During his remarks at the dedication, President Gordon B. Hinckley said, “What we do today will go on growing and blossoming to the degree that those of generations to come will look back at our day and say it was a time of beginning.”Dell Van Orden, “‘Our Treasure,’ a New Temple Is Dedicated,” Church News, Sept. 1, 1990, The sacrifice and faith of former Mormon Church members had made this temple possible. Now, as President Thomas S. Monson said encouragingly, Church members can continue to live with the faith that motivated those early Saints: “In our day of affluence in our homes we have many rooms for every purpose. May we have room for Christ and may we have time for Christ.”Dell Van Orden, “‘Our Treasure,’ a New Temple Is Dedicated,” Church News, Sept. 1, 1990,
In the dedicatory prayer, President Gordon B. Hinckley prayed that the Church members’ faithfulness and devotion to God would continue: “May all who enter here be pure in heart and consecrated in purpose. May they here partake of thy Holy Spirit and carry that influence into their homes and reflect it in their lives.” The temple would be a place where Church members could grow closer to God.
President Hinckley also spoke of Church members’ devotion to God and His Son: “We pledge to thee our love, our strength, our means, our faith, and bear witness to the world that thou art our living God … and that thine Only Begotten Son is the Savior of mankind, the Spotless Lamb who was sacrificed for the sins of the world, the Holy One of Israel, the only ‘name under heaven given among men, whereby we must be saved’ (Acts 4:12).”Toronto Canada Temple dedicatory prayer, in Church News, Sept. 1, 1990.
The Toronto Ontario Temple is the 44th operating temple and the second temple built in Canada, following the Cardston Alberta Temple (1923). It is the first temple built in Ontario. Canada is the first country in the world, outside the United States, to have two temples within its borders. Germany became the second country outside the United States to have two temples when Germany reunified six weeks later.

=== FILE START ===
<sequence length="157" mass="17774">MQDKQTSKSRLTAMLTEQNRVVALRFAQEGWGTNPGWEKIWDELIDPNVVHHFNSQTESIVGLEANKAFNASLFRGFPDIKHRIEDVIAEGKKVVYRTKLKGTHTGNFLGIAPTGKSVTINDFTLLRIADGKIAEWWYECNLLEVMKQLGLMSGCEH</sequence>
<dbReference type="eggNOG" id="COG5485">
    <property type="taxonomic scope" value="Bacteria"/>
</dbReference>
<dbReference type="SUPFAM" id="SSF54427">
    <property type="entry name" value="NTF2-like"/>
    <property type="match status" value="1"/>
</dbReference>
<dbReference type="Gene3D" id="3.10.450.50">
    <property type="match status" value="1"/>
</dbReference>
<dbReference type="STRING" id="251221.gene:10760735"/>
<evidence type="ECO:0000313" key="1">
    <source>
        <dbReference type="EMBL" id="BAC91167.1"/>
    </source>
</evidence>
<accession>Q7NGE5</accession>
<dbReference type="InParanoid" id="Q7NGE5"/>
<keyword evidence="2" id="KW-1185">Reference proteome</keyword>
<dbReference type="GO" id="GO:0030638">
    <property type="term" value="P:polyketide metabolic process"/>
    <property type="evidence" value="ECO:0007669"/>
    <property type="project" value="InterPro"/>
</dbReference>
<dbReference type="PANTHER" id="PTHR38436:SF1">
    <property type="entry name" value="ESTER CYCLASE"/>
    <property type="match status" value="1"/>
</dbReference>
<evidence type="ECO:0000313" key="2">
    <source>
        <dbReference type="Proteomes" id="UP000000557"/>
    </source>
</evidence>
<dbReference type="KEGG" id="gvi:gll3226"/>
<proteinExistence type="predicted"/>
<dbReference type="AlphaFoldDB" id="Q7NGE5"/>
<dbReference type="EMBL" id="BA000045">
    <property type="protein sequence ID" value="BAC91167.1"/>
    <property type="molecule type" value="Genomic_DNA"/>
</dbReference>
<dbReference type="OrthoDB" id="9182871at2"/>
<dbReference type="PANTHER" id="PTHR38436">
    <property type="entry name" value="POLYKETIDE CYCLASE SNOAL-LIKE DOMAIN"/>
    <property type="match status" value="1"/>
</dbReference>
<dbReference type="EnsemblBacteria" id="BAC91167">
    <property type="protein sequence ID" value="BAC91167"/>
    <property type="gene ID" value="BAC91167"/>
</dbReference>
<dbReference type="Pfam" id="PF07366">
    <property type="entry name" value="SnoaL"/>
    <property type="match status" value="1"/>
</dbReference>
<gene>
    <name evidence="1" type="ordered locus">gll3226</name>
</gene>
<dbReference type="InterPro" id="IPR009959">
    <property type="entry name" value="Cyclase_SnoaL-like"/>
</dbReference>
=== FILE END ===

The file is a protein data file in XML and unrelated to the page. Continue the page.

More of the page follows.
Ten years after the dedication of the Toronto Ontario Temple, President Monson returned on August 19, 2000, to commemorate the 10th anniversary of the temple and the 40th anniversary of the Toronto Canada Stake by dedicating a historical monument, commemorating the contributions of early missionaries and members who served and lived in Upper Canada including John Taylor, third president of The Church of Jesus Christ of Latter-day Saints.
Standing in a beautiful residential neighborhood in Brampton, a Toronto suburb about 20 miles west of downtown. The temple is located on 5.26 hectares (13.0 acres) .
The Toronto Ontario Temple is a sublime structure with a 105-foot spire rising elegantly from its rooftop. The temple is oriented east, facing the intersection of Bramalea Road and Bovaird Drive. The Brampton Ontario Stake Center shares the exquisitely landscaped temple grounds, which are open for public enjoyment.
he temple’s central spire gradually ascends in steplike squares until the point of the spire rises to meet the gold-leafed statue of the angel Moroni. The temple is surrounded by trees, flowers and fountains. A long stretch of grass lined with bushes and blossoms leads up to the temple’s main covered entrance. Rounded arches are incorporated into the stone walls at intervals all around the temple. While some of these arches are solid and part of the temple walls, others are partly open, exposing entrances that allow access to doors leading inside.
Inscriptions on the exterior of the Toronto Ontario Temple are in both English and French—the official languages of Canada.
The floor plan and design of the Toronto Ontario Temple was based on plans created for the Denver Colorado Temple. The Temple comprises a total of 57,982 square feet, four ordinance rooms, and six sealing rooms.
References [ + ]
|1, 2.||↑||Dell Van Orden, “‘Our Treasure,’ a New Temple Is Dedicated,” Church News, Sept. 1, 1990,|
|3.||↑||Toronto Canada Temple dedicatory prayer, in Church News, Sept. 1, 1990.|